Marcel’s beef stands out: all of it is Prime from the Linz Heritage Angus ranch, renowned for its 100 percent genetically pure Black Angus cattle (most “Angus” is not) with a half century lineage. Marcel starts with exquisite meat, dry ages it, grills it over a fire of Georgia hickory, rests it, and finishes it in cast iron pans, lacquered with beef tallow, butter and garlic. They come out perfectly sear-crusted and delicious. The period menu is short but packed with surprises like bone-in filet mignon, forgotten stars such as Beef Wellington and ultra-classic appetizers such as steak tartare, escargot, oysters Bienville and bone marrow with parsley salad. —L.O.
Old Homestead Steakhouse Las Vegas
You’re puffing on a fine cigar between bites of a perfectly seared rib eye when the waiter arrives with your Bourbon cocktail. It’s sitting under a clear glass bell that’s rigged to a handheld smoker, and after the press of a button the bell slowly fills with smoke, infusing your whiskey with a spicy, woody aroma that lingers over the dimly lit room. You’re sitting in The Clubhouse At Montecristo by Old Homestead, a small room tucked inside the 4,000-square-foot Montecristo Cigar Bar at Caesars Palace. The Clubhouse is a mini version of the Old Homestead steakhouse, which is right next door to the cigar bar, and it offers the aficionado the ability to light up a cigar, slice into a juicy steak and drink top-shelf spirits all at the same time, including the Rolling Smoke, the club’s signature cocktail, made with that smoked Bourbon. The full menu from Old Homestead is available here, in a room that can seat 10 in privacy and comfort. —David Clough
Knife Steakhouse Dallas
Knife’s signature is its ultra-aging program, with glass meat lockers displaying beef aged as long as 240 days, which is ancient in the steak world. “At Knife, you’re gonna be able to have 30-, 45-, 60-, 90- or 240-day dry-aged steaks any day of the week,” says chef John Tesar. “So if you like steak, come in and taste the differences. We’re going to take you on a taste journey of meat.” Tesar knows what he’s talking about: before he opened Knife, he earned five stars at the Mansion on Turtle Creek and amassed four James Beard Best Chef nominations, as well as doing a stint on “Top Chef.” He says you don’t have to seek out the pricey cuts to enjoy his steak. “You can spend a bundle here, but I’m a chef and apply chef techniques to less expensive cuts like sirloin flat, flat iron and coulotte.” Eschewing tradition, he sous vides his steaks before grilling, to boost tenderness. The meat is sourced from highly regarded Texas ranches like Heartbrand Beef and 44 Farms. The look of Knife mirrors these modern techniques, with open kitchens and glass-enclosed wine rack “walls.” The restaurant sells cigars, and has a cigar-friendly, outdoor patio, complete with a fireplace. —L.O.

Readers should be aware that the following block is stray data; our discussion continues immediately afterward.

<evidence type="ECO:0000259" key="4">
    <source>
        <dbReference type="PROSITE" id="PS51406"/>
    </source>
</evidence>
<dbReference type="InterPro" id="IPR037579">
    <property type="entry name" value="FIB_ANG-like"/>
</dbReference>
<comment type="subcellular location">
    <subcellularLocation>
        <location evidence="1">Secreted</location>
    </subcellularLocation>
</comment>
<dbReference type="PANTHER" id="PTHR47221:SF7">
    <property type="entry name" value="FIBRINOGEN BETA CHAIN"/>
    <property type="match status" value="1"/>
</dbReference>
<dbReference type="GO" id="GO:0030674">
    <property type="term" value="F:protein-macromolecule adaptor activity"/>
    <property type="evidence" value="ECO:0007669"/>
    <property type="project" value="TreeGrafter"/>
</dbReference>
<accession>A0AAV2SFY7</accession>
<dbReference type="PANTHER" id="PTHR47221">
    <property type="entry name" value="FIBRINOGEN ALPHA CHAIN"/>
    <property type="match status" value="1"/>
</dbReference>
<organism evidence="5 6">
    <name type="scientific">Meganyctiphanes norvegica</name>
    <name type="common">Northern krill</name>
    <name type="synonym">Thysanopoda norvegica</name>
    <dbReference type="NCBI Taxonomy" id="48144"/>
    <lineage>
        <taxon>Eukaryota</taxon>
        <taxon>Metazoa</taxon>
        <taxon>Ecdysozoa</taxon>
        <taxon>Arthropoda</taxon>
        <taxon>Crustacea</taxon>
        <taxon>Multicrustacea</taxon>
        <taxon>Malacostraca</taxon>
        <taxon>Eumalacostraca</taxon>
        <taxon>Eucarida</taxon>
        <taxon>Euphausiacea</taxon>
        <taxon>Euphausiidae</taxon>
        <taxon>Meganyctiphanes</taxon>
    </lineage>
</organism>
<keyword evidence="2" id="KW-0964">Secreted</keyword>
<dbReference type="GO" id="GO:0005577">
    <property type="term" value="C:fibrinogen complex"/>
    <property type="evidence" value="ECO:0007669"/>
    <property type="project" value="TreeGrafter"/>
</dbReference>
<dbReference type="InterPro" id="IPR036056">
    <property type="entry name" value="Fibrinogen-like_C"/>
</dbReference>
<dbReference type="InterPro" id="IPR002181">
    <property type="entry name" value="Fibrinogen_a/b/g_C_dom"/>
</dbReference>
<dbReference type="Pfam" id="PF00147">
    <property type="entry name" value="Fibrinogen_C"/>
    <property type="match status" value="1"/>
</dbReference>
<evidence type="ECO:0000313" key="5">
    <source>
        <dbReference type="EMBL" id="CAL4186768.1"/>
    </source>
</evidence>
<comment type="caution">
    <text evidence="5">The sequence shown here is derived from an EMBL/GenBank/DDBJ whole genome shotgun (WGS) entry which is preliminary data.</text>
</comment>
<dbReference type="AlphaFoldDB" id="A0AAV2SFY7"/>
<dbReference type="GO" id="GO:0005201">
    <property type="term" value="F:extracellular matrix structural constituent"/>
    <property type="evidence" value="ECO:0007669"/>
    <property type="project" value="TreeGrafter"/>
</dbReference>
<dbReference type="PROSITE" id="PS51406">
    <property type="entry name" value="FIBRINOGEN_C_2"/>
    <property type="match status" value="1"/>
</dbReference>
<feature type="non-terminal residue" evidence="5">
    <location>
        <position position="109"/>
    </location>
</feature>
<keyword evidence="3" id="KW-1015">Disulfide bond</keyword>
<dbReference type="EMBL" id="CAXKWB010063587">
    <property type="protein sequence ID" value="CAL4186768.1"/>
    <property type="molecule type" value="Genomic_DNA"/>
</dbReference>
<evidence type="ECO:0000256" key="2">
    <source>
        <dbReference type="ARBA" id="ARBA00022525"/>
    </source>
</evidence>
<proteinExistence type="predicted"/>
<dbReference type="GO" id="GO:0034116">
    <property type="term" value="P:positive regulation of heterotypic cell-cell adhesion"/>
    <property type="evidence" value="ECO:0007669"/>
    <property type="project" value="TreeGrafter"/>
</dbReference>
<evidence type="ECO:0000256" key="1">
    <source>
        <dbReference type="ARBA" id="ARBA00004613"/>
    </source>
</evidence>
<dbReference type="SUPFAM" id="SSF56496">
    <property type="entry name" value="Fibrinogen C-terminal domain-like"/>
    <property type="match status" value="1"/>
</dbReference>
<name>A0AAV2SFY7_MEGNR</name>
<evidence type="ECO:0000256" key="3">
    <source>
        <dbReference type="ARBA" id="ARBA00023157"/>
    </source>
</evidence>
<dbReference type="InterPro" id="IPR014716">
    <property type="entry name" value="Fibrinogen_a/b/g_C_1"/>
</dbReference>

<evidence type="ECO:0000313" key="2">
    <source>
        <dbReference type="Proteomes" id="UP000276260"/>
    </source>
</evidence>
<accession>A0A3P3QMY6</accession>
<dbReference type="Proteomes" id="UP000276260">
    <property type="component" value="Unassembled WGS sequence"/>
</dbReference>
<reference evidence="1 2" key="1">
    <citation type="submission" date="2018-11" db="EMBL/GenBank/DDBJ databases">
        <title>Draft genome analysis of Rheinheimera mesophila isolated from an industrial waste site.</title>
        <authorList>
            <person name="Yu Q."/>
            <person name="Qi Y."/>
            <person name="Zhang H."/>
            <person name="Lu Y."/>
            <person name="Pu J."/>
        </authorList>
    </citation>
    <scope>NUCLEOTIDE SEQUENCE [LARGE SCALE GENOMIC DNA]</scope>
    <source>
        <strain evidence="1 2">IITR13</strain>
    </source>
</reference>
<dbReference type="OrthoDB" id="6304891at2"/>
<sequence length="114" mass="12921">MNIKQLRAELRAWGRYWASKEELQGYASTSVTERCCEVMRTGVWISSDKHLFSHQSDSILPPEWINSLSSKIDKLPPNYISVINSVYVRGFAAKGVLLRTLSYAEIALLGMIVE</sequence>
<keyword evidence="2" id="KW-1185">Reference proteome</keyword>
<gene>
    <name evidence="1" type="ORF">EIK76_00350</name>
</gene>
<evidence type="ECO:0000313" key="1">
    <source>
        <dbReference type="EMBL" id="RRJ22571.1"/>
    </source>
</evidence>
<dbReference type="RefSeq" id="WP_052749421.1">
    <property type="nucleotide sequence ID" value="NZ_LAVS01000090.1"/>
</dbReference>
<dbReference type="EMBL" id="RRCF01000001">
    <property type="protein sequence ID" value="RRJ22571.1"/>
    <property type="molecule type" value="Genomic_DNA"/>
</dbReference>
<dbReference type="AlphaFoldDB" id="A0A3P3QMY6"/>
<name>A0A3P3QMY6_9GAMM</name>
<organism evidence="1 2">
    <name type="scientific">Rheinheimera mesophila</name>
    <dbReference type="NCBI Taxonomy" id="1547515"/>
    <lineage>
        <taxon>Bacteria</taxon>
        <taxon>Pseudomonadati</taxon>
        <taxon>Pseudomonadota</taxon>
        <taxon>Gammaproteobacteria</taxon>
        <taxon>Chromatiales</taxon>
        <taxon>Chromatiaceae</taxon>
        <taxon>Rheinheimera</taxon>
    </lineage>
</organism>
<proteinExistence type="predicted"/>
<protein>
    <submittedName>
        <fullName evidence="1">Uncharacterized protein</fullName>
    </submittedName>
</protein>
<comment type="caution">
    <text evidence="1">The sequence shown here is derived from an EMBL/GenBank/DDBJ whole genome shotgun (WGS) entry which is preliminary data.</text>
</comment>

Smith & Wollensky Miami Beach
As steakhouse chains go, it’s hard to top Smith & Wollensky, which has been serving hearty cuts of beef since it opened its first location in 1977. It serves USDA Prime beef, dry aged on site. There are seven throughout the United States (the original, in New York City, is owned by a separate company) but the one where your cigar will find a happy home is in Miami Beach. Dining outdoors in southern Florida is enjoyable for most of the year, and it’s hard to find a more comfortable spot than the vast outdoor area at Smith & Wollensky, which has views of the water and nearby Fisher’s Island, the most expensive zip code in Florida. Cigar smoking is allowed on the tables by the water, along with two outdoor patios, the outside bar and the upstairs deck. The menu here has a mix of the classic and the new. Choose from old standbys such as a bone-in rib eye or chateaubriand, or go for something more modern such as the Snake River Farms Swinging Tomahawk Rib Eye. When you bring out a cigar the waiter will respond with a proper cigar ashtray, and with so many in the handmade cigar industry doing business in south Florida, don’t be surprised to see a cigarmaker puffing away at one of the tables nearby. —David Savona
Angus Barn Raleigh, North Carolina
This immense and improbable restaurant looks like a barn turned roadhouse, with mismatched antiques ranging from swords to farm implements. Most prominent are a display of Colt revolvers and the world’s largest collection of Wild Turkey Bourbon decanters. There’s a main kitchen, another serving only those with allergies, and a third just for the private dining rooms in and around the trio of wine cellars, containing about 27,000 bottles, and displaying the Wine Spectator Grand Awards the restaurant has won every year since 1989.